Tuesday, July 28, 2009

Summer Beauties


Salvia guaranitica "Black and Blue"

I have no excuse for not blogging about the garden. The garden has exploded with color, scents, and in some cases, food! Black and Blue Salvia probably has its name from the cool blue and black flowers. But I hear that it can be a thug in the flowerbed. For me it does spread a bit, but (so far) it's not out of hand at all. I'm awaiting the yellow blooms of my Goldenrod growing next to the Salvia to really make that Black and Blue pop.


Lobelia cardinalis "Cardinal Flower"

Cardinal Flower is a glorious native plant. It likes some moisture, so I've been lucky that it's so happy, as our rain supply has not been up to snuff lately. I had thought that in my springtime privet chopping, I had killed my Cardinal Flower. I flattened something that turned out to be another Lobelia...Great Blue. When I went back to get a replacement plant, I picked up another Cardinal flower. Now that they are blooming, I see that it was the Great Blue. Funnily enough (is funnily a word?!), the blue lobelia I planted last year and thought didn't come back...came back! So, I've got some blue, too.



Rudbeckia fulgida "Black Eyed Susan"

Here's good ole Black Eyed Susan. She's been magnificent this year. All of my Rudbeckias have just been beautiful. I love that pop of color that you get with yellow flowers.


More Tomatoes!

I've been blessed with maters, and beans, more basil than I know what to do with, some cukes, a zucchini (and more coming), and some other stuff. My first year doing the veggie thing has been pretty good. I have to admit I've been lazy with the beans. I pick them and let them dry. I figure I'll shell them and cook them when I have enough to cook for the whole family. Next year I'll try to plant enough plants that I'll have more coming in. Chalk it up to a learning experience, right?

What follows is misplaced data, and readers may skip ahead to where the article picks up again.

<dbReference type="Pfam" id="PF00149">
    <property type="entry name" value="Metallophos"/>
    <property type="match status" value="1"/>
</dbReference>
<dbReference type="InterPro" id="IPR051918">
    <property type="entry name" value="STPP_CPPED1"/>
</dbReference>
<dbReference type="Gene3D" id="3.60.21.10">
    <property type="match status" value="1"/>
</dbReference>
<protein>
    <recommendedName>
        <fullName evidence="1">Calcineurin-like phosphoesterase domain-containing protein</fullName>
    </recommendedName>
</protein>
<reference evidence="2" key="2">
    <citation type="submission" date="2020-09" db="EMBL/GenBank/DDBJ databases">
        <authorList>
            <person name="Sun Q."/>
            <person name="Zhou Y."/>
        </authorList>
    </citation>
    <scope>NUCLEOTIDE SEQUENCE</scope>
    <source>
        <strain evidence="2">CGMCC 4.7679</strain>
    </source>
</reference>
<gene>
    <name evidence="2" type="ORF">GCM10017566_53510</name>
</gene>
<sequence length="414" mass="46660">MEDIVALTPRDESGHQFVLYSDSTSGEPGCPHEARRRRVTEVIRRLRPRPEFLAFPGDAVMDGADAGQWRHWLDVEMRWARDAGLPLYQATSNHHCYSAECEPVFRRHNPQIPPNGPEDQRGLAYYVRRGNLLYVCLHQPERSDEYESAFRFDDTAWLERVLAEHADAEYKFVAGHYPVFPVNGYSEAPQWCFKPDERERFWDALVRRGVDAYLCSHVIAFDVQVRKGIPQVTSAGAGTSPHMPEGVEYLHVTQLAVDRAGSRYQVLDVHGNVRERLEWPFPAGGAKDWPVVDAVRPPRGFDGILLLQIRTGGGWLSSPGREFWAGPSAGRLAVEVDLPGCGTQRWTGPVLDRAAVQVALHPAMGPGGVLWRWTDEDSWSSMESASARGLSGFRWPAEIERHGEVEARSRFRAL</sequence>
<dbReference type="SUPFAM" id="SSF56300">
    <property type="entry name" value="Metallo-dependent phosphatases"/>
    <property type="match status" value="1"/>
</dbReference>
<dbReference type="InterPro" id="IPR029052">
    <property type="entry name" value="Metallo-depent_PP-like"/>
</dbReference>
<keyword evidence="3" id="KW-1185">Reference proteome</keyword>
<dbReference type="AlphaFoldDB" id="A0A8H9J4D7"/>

Sunflower

I have several different color sunflowers back behind my vegetable bed. The one in the picture has been the most popular with wildlife. Every morning at breakfast we watch bees, birds (goldfinches!), and various insects snacking. Yesterday Duncan and I watched a squirrel tearing into a sunflower munching on those delectable seeds. And as Duncan said, the squirrel, "made a mess." These flowers and many others have made my yard bee-central, even the endangered honeybee! It's been an absolute pleasure being in the middle of my very own wildlife preserve.

2 comments:

Sherrie said...

That sunflower is really pretty, I love that pale yellow.

Pam said...

That particular color has been very popular with the wildlife. Everyday there's something on there. I'm wondering if it might be "Lemon Queen," which is the one recommended (according to MIL) for honeybees.